Her heart sank. After two surgeries and many years, Mary Ann Jarrett's aggressive, bone tumor reappeared. The cancer at the base of her skull had to be removed. But, because of scarring and complications from previous procedures, most surgeons thought the tumor could no longer be reached from the base of her skull. If the tumor continued to grow, eventually it would compress her spinal column killing her.
That was until Mary Ann, 55, of St. Clair Shores, conferred with Beaumont surgeons. They agreed - the only option to access her tumor was through her mouth. The team, including: Daniel Pieper, M.D., Kongkrit Chaiyasate, M.D., and Jefrey Fishman, M.D., explained they could reach her tumor by splitting her face. This high-risk procedure would allow access to the tumor at the back of her throat.
Explains Mary Ann, "I knew if I didn't have the surgery, I would die."
In 1999, Mary Ann, a former Beaumont nurse anesthetist, was diagnosed with chondrosarcoma. This rare form of bone cancer caused her severe neck pain, which worsened with the use of her left arm. Given the location of the tumor, on the bone of her cervical spine, surgery was her only option.
She underwent her first procedure in October 1999. However, because of the tumor's location, it grew back, forcing Mary Ann to travel to New York for her second major surgery in 2006.
It wasn't until her husband began receiving treatment at Beaumont Hospital, Royal Oak, that she was introduced to Daniel Pieper, M.D., director, Neuro-Oncology, Beaumont, Royal Oak.
"After learning of Mary Ann's condition, I knew a third surgery to remove the tumor was her only option," says Dr. Pieper. "Few surgical teams in the country can perform the procedure she needed, and without it, she would die." The technique, which entails splitting the lower jaw and tongue in half, and removing the tumor through the back of the throat, also required a craniofacial team.
"It is exactly what it sounds like - literally splitting the face in half to remove the tumor," explains Dr. Pieper. "And the only way the procedure is successful is if both surgeons understand each other's specialty." For this reason, Dr. Pieper called upon the expertise of Kongkrit Chaiyasate, M.D., director, Reconstructive Microsurgery, Beaumont, Royal Oak.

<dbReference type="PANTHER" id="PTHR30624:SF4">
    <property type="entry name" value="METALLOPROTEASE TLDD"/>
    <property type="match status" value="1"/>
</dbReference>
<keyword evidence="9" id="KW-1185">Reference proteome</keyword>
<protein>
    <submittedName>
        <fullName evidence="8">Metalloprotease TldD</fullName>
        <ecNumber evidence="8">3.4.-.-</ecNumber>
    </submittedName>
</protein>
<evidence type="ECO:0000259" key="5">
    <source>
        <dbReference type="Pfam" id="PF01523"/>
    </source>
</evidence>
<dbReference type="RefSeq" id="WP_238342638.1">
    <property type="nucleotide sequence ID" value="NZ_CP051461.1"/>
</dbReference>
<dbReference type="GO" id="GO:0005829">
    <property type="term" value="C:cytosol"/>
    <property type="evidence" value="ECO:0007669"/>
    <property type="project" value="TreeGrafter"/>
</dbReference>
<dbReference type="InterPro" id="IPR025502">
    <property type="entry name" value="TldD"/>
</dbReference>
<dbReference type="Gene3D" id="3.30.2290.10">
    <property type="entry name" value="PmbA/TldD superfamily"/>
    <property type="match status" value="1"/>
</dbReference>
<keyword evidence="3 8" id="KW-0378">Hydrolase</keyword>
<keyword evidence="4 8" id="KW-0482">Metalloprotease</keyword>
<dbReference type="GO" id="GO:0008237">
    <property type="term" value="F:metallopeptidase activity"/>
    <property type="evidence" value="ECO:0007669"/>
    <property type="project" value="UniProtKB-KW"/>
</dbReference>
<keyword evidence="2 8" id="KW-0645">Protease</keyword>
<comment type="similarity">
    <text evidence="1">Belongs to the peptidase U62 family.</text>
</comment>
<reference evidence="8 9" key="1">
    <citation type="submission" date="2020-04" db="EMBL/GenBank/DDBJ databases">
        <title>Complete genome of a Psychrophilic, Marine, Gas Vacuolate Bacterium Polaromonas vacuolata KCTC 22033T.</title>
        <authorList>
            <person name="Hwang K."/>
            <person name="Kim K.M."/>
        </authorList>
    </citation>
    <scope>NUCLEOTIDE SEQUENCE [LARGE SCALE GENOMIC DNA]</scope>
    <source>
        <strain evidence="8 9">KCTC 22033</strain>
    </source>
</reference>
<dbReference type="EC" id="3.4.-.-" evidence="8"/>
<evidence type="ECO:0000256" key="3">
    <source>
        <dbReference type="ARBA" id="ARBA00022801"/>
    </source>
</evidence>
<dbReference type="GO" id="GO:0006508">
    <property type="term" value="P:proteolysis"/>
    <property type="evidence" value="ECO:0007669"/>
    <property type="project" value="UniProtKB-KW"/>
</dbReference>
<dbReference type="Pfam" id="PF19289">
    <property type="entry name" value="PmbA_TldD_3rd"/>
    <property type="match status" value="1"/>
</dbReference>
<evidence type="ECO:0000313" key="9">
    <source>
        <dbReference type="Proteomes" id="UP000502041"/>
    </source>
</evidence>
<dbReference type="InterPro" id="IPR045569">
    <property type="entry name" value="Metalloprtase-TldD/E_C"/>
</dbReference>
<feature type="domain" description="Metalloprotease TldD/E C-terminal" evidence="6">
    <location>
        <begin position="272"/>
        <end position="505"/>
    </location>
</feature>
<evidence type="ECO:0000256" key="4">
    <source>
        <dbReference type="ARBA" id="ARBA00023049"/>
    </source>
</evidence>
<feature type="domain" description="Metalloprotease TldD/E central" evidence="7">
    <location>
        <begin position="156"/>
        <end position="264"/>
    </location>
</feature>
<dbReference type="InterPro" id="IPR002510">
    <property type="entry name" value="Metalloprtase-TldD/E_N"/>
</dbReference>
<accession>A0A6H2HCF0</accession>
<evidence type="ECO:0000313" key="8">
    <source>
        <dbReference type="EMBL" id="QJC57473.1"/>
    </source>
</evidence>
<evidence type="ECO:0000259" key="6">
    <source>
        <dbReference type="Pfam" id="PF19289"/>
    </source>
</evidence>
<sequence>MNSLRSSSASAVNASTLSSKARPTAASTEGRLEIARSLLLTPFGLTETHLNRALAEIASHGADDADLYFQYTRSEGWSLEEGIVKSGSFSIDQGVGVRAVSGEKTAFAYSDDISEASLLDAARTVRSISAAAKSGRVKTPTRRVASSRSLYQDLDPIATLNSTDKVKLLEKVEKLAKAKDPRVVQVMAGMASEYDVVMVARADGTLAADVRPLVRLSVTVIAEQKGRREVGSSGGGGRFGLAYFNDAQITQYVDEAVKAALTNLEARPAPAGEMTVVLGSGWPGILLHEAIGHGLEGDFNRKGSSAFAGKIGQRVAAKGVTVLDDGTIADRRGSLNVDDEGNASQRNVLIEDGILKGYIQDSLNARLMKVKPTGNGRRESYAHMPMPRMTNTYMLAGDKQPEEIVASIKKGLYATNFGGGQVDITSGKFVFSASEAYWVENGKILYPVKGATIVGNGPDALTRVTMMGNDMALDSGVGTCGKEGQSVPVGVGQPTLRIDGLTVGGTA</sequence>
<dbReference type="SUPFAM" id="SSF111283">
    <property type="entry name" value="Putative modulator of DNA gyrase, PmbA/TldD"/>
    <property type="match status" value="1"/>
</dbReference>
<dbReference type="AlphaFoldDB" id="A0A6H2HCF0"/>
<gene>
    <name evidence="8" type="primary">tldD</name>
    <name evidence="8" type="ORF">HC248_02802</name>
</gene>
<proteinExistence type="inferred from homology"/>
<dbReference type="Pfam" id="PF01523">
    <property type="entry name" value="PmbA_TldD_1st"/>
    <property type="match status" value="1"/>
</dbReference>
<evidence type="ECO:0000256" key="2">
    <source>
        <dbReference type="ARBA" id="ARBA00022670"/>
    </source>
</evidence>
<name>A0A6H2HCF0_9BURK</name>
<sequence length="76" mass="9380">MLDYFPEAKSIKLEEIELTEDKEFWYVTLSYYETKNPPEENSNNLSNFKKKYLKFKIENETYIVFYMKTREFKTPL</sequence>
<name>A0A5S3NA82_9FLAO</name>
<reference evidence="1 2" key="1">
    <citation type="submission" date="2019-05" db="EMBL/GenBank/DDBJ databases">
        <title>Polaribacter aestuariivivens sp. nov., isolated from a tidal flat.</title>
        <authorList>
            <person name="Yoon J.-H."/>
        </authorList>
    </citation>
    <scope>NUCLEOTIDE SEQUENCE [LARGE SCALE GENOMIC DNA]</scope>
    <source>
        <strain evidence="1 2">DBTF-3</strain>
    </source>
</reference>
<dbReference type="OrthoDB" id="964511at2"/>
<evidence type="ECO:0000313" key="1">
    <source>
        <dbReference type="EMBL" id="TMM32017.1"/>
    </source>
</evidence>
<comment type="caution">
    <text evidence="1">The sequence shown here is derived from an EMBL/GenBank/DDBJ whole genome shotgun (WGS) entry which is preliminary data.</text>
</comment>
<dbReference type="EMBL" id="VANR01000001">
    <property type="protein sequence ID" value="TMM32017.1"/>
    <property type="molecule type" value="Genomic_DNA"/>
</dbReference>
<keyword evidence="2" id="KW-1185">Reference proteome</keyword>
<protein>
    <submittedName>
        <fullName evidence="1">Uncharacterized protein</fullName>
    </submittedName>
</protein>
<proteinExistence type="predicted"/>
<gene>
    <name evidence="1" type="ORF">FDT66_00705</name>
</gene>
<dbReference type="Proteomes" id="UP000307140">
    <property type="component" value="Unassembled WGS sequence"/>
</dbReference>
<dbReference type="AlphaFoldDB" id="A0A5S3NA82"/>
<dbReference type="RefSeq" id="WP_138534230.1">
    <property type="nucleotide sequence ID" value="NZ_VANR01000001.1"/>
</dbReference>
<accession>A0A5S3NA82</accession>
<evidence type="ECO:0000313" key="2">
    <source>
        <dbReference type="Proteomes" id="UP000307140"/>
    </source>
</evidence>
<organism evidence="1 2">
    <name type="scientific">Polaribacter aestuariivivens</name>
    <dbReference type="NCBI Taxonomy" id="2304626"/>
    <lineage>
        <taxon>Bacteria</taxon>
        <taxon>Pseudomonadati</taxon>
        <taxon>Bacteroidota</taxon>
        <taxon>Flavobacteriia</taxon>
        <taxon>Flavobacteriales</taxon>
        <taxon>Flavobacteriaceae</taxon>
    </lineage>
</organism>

"Dr. Pieper came to me and asked if I could get him to the tumor," recalls Dr. Chaiyasate. "I've worked with him on past cases, and I knew we could help this patient if we worked together."
This complex surgery posed many concerns. "I had heard of the procedure before, but I was still horrified to learn I needed to have it done," recalls Mary Ann. "I was petrified of possible complications." She underwent her third surgery on June 22, 2012. It lasted 13 hours.
"Along with splitting the jaw and tongue, the surgery required placing transplanted tissue from her forearm to the back of her throat," says Dr. Chaiyasate. "Each of her past operations presented complications and required radiation treatment afterward. This procedure was no different."
After extensive therapy and work with a speech pathologist, Mary Ann is able to eat, talk, and swallow again, three things she feared never being able to do after surgery.
"I was amazed myself with the results," says Dr. Chaiyasate.
Now, Mary Ann will need a scan every six months in order to monitor the tumor for an additional recurrence, a process which will last for years. "We will continue to follow this tumor for preventive measures, but her prospects look very promising," says Dr. Pieper.
Says Mary Ann, "I'm so grateful to be alive."